Academic journal article The McKinsey Quarterly

Banking on US Social Security

Academic journal article The McKinsey Quarterly

Banking on US Social Security

Article excerpt

Private Social Security accounts will challenge financial institutions, but the opportunity is huge--and may be replicable in other countries as they reform their retirement systems.

Last year's presidential campaign in the United States catapulted Social Security reform -- once known as the "third rail" of the country's politics because nobody dared touch it--to the top of the political agenda. Many proposals, including those put forward by President George W. Bush and former Vice President Al Gore last autumn, had at their center the idea of creating private Social Security accounts held in financial institutions and invested in public markets. Reform of the system, with its huge tax revenues of $500 billion a year, is now among the Bush administration's top legislative priorities.

This is a great opportunity for financial institutions--or is it? [1] Some of them should look more closely at the potential impact of creating large volumes of small private accounts. Brokerage houses, retail banks, insurance companies, and mutual-fund managers could all be affected in different ways. The size of accounts, the guarantees required for them, the way they are administered, what investment products are allowed or disallowed--any of these things could turn private Social Security accounts into money losers. And if institutions wait to see how reform takes shape before considering its implications, they will forfeit the opportunity to prepare for it and to influence its direction.

Of course, the case for reform stems from the widespread belief that the US Social Security system can't withstand the mounting pressure of a baby-boomer population aging its way toward retirement. With the number of retired people growing, a smaller number of young workers are shouldering more and more of the burden. This demographic reality is widely shared: the governments of countries as diverse as China, Germany, and Sweden are now debating pension reform. Nowhere is the pressure more intense than in Western Europe, where the demographic shift is taking place faster, the shortfall is larger, and high personal and corporate taxes leave little room for increases. [2]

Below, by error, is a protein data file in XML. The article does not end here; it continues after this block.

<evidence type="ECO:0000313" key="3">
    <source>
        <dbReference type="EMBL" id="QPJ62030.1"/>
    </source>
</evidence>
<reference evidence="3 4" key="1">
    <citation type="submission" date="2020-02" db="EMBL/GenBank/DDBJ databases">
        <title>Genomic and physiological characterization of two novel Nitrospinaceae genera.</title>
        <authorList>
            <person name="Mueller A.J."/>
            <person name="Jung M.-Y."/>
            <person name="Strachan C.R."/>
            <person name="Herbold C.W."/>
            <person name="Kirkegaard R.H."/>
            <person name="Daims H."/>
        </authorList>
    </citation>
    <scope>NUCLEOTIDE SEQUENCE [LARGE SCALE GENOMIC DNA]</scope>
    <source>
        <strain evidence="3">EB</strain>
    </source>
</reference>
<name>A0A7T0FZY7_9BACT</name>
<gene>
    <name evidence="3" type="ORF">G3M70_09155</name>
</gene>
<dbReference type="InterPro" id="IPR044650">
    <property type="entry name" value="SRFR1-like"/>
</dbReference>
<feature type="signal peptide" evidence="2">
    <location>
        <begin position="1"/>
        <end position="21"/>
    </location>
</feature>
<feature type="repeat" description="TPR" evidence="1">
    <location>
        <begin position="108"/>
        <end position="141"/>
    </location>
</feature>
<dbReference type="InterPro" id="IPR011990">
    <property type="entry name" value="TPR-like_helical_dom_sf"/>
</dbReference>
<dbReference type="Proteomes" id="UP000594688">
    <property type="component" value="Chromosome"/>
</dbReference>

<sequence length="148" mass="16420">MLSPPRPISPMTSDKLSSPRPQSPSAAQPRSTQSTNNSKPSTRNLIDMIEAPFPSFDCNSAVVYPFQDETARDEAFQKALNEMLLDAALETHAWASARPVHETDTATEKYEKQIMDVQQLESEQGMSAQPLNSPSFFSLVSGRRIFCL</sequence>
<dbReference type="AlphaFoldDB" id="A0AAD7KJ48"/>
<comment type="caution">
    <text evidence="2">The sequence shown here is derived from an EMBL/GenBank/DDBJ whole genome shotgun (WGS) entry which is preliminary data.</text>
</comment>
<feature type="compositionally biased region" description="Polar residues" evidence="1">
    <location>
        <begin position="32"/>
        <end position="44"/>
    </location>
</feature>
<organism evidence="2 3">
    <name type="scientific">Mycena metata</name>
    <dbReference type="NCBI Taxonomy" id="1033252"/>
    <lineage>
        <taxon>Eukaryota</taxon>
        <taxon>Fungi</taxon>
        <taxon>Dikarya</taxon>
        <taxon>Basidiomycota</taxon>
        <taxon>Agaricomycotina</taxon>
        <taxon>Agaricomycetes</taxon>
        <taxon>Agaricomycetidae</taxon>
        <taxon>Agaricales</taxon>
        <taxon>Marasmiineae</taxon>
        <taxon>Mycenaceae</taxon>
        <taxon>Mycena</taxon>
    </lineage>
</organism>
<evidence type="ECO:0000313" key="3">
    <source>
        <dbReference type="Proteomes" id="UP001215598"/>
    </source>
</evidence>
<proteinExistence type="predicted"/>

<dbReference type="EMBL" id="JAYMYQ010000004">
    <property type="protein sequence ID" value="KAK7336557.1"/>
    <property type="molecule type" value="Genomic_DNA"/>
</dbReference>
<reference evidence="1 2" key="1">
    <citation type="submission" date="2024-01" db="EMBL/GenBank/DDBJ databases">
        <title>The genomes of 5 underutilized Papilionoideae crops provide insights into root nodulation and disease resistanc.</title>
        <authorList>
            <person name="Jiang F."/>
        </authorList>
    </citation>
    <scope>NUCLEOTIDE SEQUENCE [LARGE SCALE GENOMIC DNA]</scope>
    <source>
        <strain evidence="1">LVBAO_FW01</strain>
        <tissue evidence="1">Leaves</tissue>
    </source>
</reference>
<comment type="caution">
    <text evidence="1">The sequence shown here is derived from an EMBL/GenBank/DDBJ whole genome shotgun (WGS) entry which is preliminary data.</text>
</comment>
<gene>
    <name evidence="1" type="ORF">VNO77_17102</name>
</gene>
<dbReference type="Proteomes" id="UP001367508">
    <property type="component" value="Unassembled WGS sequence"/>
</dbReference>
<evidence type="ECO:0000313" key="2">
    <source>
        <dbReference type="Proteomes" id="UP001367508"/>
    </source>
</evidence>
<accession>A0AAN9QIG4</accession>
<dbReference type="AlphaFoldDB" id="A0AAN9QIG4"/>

The pension reform packages of a number of governments have included the investment of funds in public markets as a prominent feature. In certain countries, such as Australia, Chile, and the United Kingdom, these investments are channeled through privately managed accounts; in others, such as Singapore, through government-managed trusts. The innovators have taken different positions on how best to protect beneficiaries and to encourage performance while minimizing costs.

Challenging economics

Since the spectrum of possible Social Security reforms is quite broad, we focused on the Bush and Gore proposals to illustrate what could eventually happen. [3] The new US administration can be expected to frame its legislative proposals around the Bush campaign ideas. And the ideas embodied in Democratic proposals, such as the one Mr. Gore made during last autumn's campaign, will likely be influential in shaping the debate. The Bush and Gore proposals would create 50 million to 110 million private accounts, with as much as $100 billion a year in new funds flowing into the financial markets. [4] Although these figures are small as against the $25 trillion currently invested in US financial markets, they are quite substantial when compared with the average net long-term equity inflow of $225 billion into retail mutual funds since 1997. Eventually, money in private Social Security accounts would accumulate to form large pools of assets--pools larger than today's $2 trillion market for individual retirement acco unts (IRAs) and, in the long term, perhaps constituting as much as 5 to 10 percent of the private financial wealth of the United States.

Would private institutions manage these assets profitably? The new accounts will be equivalent to 25 to 50 percent of the volume of existing mutual-fund accounts, while the assets in the new accounts will be more fragmented and accumulate only slowly. …

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